Geology, How it Began & Other Stories

When did Geology Begin

When did Geology Begin?   Not as silly as it sounds!  Geology can trace its origins to ancient Greek philosophers, Aristotle for example.  There is also a report on the Mount Vesuvius eruption in AD79 by Pliny the Younger.  Pliny was a lawyer and author in Ancient Rome.  This points to an early origin of the subject.   Such is the detail of the report that modern volcanologists have named eruptions like Vesuvius’ ‘Plinian’.    Despite this, geology is one of the more recent scientific disciplines to emerge.  So when did geology begin?

 

when did geology begin - Vesuvius?

When did geology begin – Pliny’s account of Vesuvius?

 

James Hutton (read about him on Wikipedia), an 18th Century Scottish polymath is credited as the ‘Father of Modern Geology’.   His work helped to establish geology as an independent science.

Geology, James Hutton

More Intellectual than heart throb, James Hutton

One of Hutton’s lasting ideas is known as ‘Uniformitarianism’.   Uniformitarianism is a long fancy word for ‘the present is the key to the past’.   The idea is that we can study and understand the past and what happened in the Earth’s history by studying and understanding what is  happening now.  Hutton’s idea was developed by John Playfair.  It was also popularised by the release of Charles Lyell’s Principles of Geology in 1830, a book which inspired Charles Darwin .  (See very readable book by Richard Keynes ) on Darwin’s notorious Beagle voyage in 1831!

Geology, Charles Darwin

The Daddy, Charles Darwin

Where were we?  Oh yes, when geology began.  Geology gathered pace and achieved significance during the dawn of the industrial revolution.  With it, the desire to extract coal and fossil fuels from underground.  An understanding of different rock formations and layers  was named as Stratigraphy (- see Wiki).  Stratigraphy became important.   The principle is that younger rocks are deposited on top of older rocks along with the fossils present in them.  The sequence and order of the rocks could be used to determine relative ages of the formations.   In the early 19th century fossils were being widely used to identify formations.   The best fossils to use are known as index fossils.  For a fossil to be an index fossil it needs to be easy to identify.  It also must be  found throughout most of a particular landmass.  It should  only appear in one or two formations to be a perfect ‘index fossil’.  Such as ‘Persiphinctes’ in our header photo.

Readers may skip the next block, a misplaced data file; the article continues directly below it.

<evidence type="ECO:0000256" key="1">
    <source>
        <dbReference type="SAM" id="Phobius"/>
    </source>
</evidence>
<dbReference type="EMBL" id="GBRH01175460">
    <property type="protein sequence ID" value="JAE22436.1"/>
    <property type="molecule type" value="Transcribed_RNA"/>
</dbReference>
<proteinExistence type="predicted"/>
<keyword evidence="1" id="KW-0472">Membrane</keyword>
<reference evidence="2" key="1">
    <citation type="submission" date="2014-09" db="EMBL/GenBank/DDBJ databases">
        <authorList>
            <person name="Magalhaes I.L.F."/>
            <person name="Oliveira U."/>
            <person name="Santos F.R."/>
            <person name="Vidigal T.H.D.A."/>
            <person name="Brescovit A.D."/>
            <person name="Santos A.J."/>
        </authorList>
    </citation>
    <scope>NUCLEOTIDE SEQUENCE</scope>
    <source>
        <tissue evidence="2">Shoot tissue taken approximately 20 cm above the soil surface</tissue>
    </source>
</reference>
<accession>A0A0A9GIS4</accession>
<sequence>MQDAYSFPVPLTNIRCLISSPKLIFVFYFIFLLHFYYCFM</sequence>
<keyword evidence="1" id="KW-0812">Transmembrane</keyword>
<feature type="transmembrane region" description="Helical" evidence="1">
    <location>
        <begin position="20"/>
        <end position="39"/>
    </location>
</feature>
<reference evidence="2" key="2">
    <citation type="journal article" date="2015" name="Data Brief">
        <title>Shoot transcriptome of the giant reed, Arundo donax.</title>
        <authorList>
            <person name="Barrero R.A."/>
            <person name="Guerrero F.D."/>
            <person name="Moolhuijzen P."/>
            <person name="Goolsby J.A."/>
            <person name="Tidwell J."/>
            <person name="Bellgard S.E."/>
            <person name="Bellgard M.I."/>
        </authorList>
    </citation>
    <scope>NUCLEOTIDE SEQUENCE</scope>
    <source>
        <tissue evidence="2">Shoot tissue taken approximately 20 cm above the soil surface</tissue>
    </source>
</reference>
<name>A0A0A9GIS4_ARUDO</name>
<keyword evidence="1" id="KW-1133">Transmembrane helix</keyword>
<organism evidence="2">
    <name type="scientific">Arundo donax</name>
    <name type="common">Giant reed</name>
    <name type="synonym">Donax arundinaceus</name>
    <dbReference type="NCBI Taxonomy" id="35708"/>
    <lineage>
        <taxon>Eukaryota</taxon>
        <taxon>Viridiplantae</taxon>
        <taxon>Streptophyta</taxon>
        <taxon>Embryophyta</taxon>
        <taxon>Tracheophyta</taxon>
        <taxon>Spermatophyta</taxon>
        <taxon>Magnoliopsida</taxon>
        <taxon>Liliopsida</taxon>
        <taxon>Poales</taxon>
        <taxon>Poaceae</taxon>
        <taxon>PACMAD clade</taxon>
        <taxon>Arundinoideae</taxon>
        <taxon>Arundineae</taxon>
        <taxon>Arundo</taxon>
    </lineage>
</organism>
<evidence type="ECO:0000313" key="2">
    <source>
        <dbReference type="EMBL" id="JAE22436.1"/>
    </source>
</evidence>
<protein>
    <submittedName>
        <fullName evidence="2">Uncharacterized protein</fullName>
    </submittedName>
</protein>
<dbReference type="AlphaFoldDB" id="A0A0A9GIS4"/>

Maybe geology began in earnest the late 19th century when radiometric dating of rocks using chemical isotopes was pioneered by British scientist , Professor Arthur Holmes.

Geology Arthur Holmes

Durham Geologist, the genius Arthur Holmes

 

Arthur Holmes was appointed in 1924 – 42 as Reader in Geology at Durham University.   The Geological Society at Durham is still named after him.  So is the  Isotope Geology Laboratory at the university.   And a crater on Mars!  Holmes wrote an important book on the subject, The Principles of Physical Geology  .   His work led to the conclusion that the Earth is at least 2 billion years old.  Current estimates are now at 4.5-4.6 billion.   Prior to this estimates were in the order of thousands or millions of years.  Such a vast age opened up debate and  discussion on what processes were at work over such a long period of time.  Processes which created the present day configuration of continents and everything else.   It was no longer valid to conclude that the continents had been in their current position for such an enormous length of time.

Throughout the 19th century a lot of funding went into geology by numerous countries including Britain, America, Canada and Australia.  Consequently geology continued to progress as a science with numerous discoveries.  However, it wasn’t until the 1960s that a major leap in theory and understanding took place.

Stay tuned to our blogs for the rest of the story….

 



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